If you'll indulge me for a moment, I'd like to discuss Asian lagers, specifically the corn-and-rice adjunct variety popular in Southeast Asia. Before you dismiss me as an adjunct lager apologist, I'd like to offer a defense of these brews, which are rarely taken seriously by enthusiasts.
The main problem with Asian lagers is their judgment in relation to other classic styles, despite often being intentionally basic and unremarkable in comparison. Southeastern Asian countries do not have as much of a beer culture as the Europeans — and now Americans — with many beers designed primarily as an accompaniment to a meal, rather than as a sensory experience of their own.
As such, the simple utility of the Asian lager is never more apparent than when served alongside a spicy Thai dish or steaming bowl of noodle soup. Many Asian regional cuisines focus on crisp, fresh ingredients, and these beers are designed with that goal in mind.
Good examples are easy to find in the area, such as Singapore's Tiger lager, the Philippines' San Miguel, or 33 Export from Vietnam's Tien Giang province. The 33 is a crisp lager, with a light body and high carbonation — a nice compliment to the bright, fresh flavors of a Vietnamese meal. The name refers to the original bottle size of 33cl; if you want to make a flimsy attempt to impress your server, try ordering it phonetically: ba moui ba.
Chinese beers make up a sizable chunk of the Asian beer market. Tsingtao, brewed in China's second-largest brewery, is a typical adjunct lager, with a prominent skunky aroma owing to its green bottle packaging. When sampling Tsingtao, I was impressed by a nice hop presence, which is not necessarily characteristic for the style.
I also tasted Kingway, produced in Shenzhen. It was quite malty, with a mildly sweet body and almost no hop flavor to speak of. Interestingly, Kingway advertises that their beer is free from formaldehyde, an additive that was fortunately made illegal in Chinese beverage production about 10 years ago. Phew!
Two major contenders in the Thai beer scene are Singha and Chang. Singha is a crystal-clear, effervescent lager that used to come in a malt-liquor variety but was converted to its current 5-percent-alcohol lager incarnation in 2007. Unlike many Asian beers, this one is made with 100 percent barley malt, as its signature full-bodied flavor demonstrates.
While Singha's label bears the likeness of a mystical lion, Chang's label depicts an elephant, a very important animal in Thai culture, and also the literal translation of the brand's name. Chang was designed to be consumed with spicy food, according to the manufacturer; they also claim that the well water used in the lager's production is so pure that it's sold as bottled mineral water in Thailand. The beer itself is also adjunct-free, with a slight nuttiness, light grain notes, and a mild hop profile.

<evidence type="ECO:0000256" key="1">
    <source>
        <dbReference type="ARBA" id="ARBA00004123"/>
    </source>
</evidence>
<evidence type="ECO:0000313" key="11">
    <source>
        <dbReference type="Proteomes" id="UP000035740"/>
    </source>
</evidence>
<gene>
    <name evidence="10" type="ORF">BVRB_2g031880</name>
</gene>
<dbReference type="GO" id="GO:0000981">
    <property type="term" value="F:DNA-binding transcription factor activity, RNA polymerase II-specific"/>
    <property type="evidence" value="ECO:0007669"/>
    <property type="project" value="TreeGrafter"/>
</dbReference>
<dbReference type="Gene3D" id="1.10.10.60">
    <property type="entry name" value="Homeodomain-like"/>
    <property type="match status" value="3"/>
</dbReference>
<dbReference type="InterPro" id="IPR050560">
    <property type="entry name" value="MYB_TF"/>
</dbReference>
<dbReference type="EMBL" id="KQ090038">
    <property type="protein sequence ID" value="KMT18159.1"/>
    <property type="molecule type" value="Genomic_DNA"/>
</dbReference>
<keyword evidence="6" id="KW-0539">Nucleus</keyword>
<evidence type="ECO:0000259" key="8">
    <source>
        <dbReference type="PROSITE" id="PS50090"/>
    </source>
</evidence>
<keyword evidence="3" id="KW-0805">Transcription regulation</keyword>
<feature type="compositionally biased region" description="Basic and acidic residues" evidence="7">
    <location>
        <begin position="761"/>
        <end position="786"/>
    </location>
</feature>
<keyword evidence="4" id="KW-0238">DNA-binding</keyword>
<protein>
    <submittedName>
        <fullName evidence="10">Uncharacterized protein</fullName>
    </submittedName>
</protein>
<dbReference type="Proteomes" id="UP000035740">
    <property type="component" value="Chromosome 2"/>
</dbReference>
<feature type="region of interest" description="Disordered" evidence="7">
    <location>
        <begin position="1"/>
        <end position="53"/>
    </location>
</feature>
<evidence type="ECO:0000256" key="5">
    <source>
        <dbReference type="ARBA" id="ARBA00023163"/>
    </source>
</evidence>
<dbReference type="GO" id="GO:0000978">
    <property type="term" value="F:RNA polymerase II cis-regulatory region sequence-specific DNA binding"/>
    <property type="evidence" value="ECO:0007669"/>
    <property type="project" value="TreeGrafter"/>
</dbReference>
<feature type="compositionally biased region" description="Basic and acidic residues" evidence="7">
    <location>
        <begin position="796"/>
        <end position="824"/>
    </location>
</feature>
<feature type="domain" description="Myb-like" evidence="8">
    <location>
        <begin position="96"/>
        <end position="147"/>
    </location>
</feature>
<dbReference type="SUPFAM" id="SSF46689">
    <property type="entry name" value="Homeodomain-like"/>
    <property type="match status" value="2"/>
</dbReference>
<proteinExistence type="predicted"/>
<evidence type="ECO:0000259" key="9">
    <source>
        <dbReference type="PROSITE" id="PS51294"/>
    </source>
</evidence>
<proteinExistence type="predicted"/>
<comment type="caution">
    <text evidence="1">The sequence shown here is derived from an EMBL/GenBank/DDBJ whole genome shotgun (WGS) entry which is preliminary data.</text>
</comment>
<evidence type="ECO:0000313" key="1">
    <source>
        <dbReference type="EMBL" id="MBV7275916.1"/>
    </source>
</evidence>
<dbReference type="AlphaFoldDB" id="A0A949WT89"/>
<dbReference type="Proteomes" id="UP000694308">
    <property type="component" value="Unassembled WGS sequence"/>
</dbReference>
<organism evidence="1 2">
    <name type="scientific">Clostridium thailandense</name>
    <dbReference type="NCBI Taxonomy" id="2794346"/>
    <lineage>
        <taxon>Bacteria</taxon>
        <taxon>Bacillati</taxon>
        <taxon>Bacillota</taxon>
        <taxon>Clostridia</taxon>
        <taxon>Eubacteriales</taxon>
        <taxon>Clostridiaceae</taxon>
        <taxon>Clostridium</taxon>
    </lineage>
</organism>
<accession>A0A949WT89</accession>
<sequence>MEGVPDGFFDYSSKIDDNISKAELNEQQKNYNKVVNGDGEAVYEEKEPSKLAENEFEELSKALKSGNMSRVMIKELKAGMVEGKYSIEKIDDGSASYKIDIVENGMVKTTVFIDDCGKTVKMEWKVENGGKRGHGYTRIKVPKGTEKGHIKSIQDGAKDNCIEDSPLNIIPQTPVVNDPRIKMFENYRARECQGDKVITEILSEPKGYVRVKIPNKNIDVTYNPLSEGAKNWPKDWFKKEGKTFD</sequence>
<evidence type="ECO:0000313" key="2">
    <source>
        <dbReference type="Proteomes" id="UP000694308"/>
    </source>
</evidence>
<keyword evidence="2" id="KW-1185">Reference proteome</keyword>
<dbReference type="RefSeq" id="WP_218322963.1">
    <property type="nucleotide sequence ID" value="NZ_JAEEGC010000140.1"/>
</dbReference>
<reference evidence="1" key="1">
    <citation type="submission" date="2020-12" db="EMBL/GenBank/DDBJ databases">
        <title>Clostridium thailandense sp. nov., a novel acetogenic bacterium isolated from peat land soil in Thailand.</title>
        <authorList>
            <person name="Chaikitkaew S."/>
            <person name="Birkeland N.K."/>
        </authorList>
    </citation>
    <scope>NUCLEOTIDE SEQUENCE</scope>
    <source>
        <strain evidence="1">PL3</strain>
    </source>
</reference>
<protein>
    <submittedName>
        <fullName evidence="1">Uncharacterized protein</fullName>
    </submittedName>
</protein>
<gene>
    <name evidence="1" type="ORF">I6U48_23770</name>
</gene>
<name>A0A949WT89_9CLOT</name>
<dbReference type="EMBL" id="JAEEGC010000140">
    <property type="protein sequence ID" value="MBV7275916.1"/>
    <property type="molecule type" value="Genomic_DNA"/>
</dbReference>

And then there's the curious case of the Japanese beers, which are often actually brewed domestically or in Canada, rather than being imported from Japan. Sapporo, a light, clean lager, hails from the city that it's named after, but the domestic version is brewed by Sleeman Brewery in Ontario.
If you're ever on the west coast, you may have luck finding imported versions, which come in a wider variety of styles, from schwarzbier and a traditional pilsner to special seasonal releases. Still, the Canadian version tastes nearly identical and is often available in a cool steel can, to boot.
Asahi Super Dry cashed in on the "dry" beer craze of the '90s, quickly becoming one of Japan's top-selling brands. This simple, straightforward lager is a good match for the subtle flavors of traditional Japanese cuisine.
This domestic variety comes from Canada's Molson Brewery, but the Japanese facility also produces a wide range of additional styles, such as Asahi Stout.
Perhaps the most well-known Japanese beer is Kirin, which is often found in regular lager and Ichiban varieties. The latter translates to "best quality" in Japanese and is a reference to the brewery's "First Press" brewing technique, using only the first run of wort produced during the mashing process.
Both varieties use corn as an adjunct, and as such are similar in taste to many major domestic lagers, although perhaps a bit more drinkable. Appropriately, the U.S. version is produced in Los Angeles by Anheuser-Busch, under the supervision of Kirin's Japanese brewmasters.
The final entry in my Asian beer exploration was Beerlao Dark, a pleasantly roasty dark lager from Vientaine, Laos. This light-brown lager had a nice molasses flavor, with a touch of hops but little bitterness. I was surprised by the quality of this one, especially considering its usage of jasmine rice adjuncts. It was considerably more full-flavored than the others; it's stronger too, at 6.5 percent ABV.
My endorsement notwithstanding, it's doubtful that Asian lagers will ever replace the favorite styles of the average beer enthusiast.
Still, I think that they should not be written off so easily. Sometimes the occasion calls for a simple, crisp, clean lager, and more often than not, these beers deliver.